Small subcontractors and vendors face unique challenges in developing their business portfolios.
Small subcontractors and vendors face unique challenges in developing their business portfolios. Unlike their larger competition, small subs and vendors often do not have the financial and personnel resources allowing them to compete on a level playing field.
But there are steps that even the smallest vendors and subcontractors can take to position themselves to win jobs and develop valuable relationships.
Construct-A-Lead is one such resource. Small subcontractors and vendors who have availed themselves of the hundreds of established jobbers in our database have found this to be a valuable offset to the frustrating resource disadvantage they face in dollars and people.
Construct-A-Lead believes there are five key ways that small subcontractors and vendors can achieve greater success in identifying leads and winning jobs. These are:
1. Access Online Resources
Construct-A-Lead is a an affordable, easy-to-use online database that can same you time and money. We keep our listings up-to-date and include key contact persons so as to make it easy for you to access parties looking for subs or vendors on relevant public and private construction projects. Because the information is current, accurate and reliable, you will be able to spend your valuable time creating and submitting bids on projects that meet your business’s criteria.
By engaging with supplier connection web pages like Construct-A-Lead you can put your business in front of the people who need your services. This is a no-brainer in terms of maximizing your exposure to the people you need to reach.
Follow the social media pages of potential contracting partners and comment on their posts where appropriate. Create professional social media pages for your own business and use them to reach out to community and regional resources.
2. Trade Organizations and Events
Contractor trade associations are a valuable resource for subs and vendors looking to develop valuable relationships. It is important to join not just your local associations, but also regional and statewide associations. Keep expos and trade shows on your calendar to attend and perhaps put a booth in as a way to reach out to contractors in the market for what you can provide. Subscribe to trade magazines. Submit business announcements and buy appropriate advertising.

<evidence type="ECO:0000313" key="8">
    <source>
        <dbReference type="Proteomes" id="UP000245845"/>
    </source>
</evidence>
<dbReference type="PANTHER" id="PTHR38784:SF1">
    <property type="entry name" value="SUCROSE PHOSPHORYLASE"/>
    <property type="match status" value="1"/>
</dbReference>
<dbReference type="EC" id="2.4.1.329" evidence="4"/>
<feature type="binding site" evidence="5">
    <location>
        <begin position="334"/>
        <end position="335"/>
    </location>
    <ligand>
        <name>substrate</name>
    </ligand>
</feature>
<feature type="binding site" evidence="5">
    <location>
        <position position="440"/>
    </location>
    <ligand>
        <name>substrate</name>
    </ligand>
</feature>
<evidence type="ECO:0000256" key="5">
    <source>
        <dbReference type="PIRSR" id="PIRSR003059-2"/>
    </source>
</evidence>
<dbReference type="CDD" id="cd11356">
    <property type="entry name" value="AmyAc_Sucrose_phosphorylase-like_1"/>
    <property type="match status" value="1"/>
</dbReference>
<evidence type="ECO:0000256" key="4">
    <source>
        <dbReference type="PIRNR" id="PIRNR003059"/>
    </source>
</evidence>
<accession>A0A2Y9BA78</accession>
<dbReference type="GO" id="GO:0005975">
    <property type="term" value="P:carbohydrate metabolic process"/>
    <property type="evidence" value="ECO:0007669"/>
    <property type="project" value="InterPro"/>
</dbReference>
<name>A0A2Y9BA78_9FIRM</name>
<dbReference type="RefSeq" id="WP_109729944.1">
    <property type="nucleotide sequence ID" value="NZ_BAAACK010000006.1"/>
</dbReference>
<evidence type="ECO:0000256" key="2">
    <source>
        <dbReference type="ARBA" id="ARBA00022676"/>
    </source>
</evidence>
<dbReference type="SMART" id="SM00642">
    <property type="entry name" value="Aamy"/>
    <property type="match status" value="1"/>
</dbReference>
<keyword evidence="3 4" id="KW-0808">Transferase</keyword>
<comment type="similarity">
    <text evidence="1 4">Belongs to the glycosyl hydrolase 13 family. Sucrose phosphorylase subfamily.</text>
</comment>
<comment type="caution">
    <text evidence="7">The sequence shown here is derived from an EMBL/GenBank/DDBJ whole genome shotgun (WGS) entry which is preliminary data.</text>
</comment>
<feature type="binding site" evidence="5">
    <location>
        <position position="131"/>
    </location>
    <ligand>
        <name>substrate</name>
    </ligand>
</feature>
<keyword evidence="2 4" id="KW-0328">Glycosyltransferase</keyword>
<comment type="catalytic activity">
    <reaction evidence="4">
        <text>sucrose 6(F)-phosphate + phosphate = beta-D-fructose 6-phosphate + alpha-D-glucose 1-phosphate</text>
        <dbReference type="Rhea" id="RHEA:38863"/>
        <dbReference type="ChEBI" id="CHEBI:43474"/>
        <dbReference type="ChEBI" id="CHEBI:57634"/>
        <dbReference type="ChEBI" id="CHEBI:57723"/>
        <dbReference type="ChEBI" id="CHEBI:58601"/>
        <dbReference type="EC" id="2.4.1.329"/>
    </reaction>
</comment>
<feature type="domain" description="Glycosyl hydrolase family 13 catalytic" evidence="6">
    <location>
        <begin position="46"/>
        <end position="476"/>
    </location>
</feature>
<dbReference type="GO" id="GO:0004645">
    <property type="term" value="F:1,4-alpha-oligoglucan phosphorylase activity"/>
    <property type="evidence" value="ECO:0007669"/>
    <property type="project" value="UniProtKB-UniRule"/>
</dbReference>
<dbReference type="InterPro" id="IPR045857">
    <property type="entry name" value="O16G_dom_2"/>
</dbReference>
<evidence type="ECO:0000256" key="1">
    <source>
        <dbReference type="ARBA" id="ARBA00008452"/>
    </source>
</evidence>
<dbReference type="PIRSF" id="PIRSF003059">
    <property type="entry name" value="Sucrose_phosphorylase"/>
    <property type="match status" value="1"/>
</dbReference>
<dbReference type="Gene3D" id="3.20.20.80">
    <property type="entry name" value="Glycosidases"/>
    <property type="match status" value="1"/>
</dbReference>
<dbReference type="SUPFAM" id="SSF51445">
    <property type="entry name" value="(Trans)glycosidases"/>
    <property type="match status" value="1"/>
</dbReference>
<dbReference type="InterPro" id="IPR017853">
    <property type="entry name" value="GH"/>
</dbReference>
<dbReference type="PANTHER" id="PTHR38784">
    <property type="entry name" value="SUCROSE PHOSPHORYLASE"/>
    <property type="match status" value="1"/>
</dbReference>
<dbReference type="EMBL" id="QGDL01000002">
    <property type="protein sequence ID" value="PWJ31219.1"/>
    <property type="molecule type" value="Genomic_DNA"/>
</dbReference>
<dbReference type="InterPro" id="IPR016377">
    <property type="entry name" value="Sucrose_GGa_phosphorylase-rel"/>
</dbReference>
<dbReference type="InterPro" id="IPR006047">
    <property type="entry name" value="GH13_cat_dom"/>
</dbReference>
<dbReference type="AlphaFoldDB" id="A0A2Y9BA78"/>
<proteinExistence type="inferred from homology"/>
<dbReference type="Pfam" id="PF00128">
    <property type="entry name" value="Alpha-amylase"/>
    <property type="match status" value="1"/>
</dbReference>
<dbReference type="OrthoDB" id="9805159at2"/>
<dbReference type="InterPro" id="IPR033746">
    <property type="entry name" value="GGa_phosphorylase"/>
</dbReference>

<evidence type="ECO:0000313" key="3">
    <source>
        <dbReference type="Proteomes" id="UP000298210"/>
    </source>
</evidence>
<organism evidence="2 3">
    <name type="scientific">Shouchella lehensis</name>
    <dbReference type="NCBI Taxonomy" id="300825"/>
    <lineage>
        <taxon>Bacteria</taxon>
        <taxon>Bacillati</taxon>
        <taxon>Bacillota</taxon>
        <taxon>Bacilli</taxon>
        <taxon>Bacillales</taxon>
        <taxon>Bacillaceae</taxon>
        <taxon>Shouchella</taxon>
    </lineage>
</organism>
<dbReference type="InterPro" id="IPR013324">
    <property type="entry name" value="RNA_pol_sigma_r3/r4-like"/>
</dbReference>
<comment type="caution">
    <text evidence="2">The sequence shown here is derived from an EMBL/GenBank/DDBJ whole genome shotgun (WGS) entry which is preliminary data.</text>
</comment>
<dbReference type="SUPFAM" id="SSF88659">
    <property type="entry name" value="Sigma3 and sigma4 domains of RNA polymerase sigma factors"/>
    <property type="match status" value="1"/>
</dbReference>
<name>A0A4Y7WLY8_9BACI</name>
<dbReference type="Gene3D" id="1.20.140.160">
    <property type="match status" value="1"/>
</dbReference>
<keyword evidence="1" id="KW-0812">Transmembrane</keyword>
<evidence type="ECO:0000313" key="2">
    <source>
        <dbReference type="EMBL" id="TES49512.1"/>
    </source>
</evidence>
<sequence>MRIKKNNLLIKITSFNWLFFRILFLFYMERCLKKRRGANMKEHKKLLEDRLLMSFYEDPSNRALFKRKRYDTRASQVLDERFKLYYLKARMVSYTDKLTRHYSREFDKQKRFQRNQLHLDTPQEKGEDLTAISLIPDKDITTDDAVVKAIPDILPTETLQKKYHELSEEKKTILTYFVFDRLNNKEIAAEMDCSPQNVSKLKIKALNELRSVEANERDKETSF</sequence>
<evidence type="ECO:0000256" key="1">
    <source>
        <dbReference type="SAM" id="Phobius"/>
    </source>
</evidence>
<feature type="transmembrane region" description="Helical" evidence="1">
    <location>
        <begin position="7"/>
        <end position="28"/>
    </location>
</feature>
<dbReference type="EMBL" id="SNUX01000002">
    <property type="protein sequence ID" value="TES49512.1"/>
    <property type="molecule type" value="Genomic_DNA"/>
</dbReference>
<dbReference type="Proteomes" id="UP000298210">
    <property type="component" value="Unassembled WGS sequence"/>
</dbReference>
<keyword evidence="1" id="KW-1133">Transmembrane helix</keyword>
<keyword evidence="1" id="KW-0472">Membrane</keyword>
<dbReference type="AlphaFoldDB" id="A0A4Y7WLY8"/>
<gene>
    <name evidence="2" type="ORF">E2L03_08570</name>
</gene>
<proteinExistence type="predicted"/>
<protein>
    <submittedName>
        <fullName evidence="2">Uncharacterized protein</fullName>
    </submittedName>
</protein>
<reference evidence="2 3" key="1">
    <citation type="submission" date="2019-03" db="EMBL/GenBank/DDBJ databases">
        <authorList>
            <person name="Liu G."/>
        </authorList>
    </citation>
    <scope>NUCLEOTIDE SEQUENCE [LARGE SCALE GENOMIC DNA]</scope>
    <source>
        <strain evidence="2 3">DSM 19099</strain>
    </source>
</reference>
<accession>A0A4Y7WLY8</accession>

Join your local Chamber of Commerce and get involved in a chamber subcommittee. Participate in shows and events that are business-focused. Get to know your area business development organization if there is one and attend their events as well.
Service clubs are a wonderful resource for networking with your fellow business professionals. There are many, many options including organizations like Rotary International, Kiwanis, Optimists, Lions, Jaycees and others. Get a handle on which clubs are active in your community and review the membership lists to see which one offers the most potential to you.
Many businesses actively support nonprofit organizations through active participation on their boards or committees. Nonprofit fundraising events are a great resource for networking and for giving back to your community.
Be sure to have an adequate supply of business cards with you when you attend these events. Keep some more sophisticated marketing materials available in your vehicle as well. It is vital that all of your marketing materials are professional, attractive and reflective of you and your business.
4. Government Resources
Public sector opportunities provide many opportunities for small subcontractors and vendors. Unlike private sector jobs, these contracting opportunities are often governed by specific rules and criteria.
Local development, planning and inspection offices are a great resource in this regard. By development a relationship with development coordinators you can get information early in the planning process. Plan commissions are a place where projects are discussed and decided. Participation on these commissions is usually by appointment of the mayor or other governing officials.
City council members (aldermen/women) are quite often the first point of contact for developers looking to get a project approved.
5. Develop Relationships
After identifying businesses on sites like ours, reach out to the key persons identified. Send a letter introducing yourself and requesting a meeting (lunch or breakfast meetings are always appropriate). This is not a “one and done” thing – business cards can get shuffled to the bottom of the pile or general contractors can experience personnel changes that require you to redo your introductions. Make regular contact.
Introduce yourself and your staff to the business pages staff at local newspapers too. For that first meeting with them, bring a press release announcing an upcoming event your business is sponsoring or a list of promotions within your company.
You are in this for the long-term. Developing relationships takes time and often the best reference you can have with a company is the successful culmination of a deal. When you get that opportunity, take every step necessary to make it a positive one. Keep the general contractor regularly informed of your progress and be sure to be effusive in your gratitude for the work. With their permission, list them on marketing materials as a general contractor with whom you have successfully completed projected. Post progress reports on the projects on your social media pages.
Know the competition. Follow their websites and social media pages. Don’t hesitate to adopt “best practices” and learn from the success of those who have gone before you.
Small subcontractors and vendors do not need to settle for second fiddle to their larger competition. You can compete. Construct-A-Lead is a great resource to you to get maximum ROI on your job development dollars. Give us a call so we can start you on the path to greater success.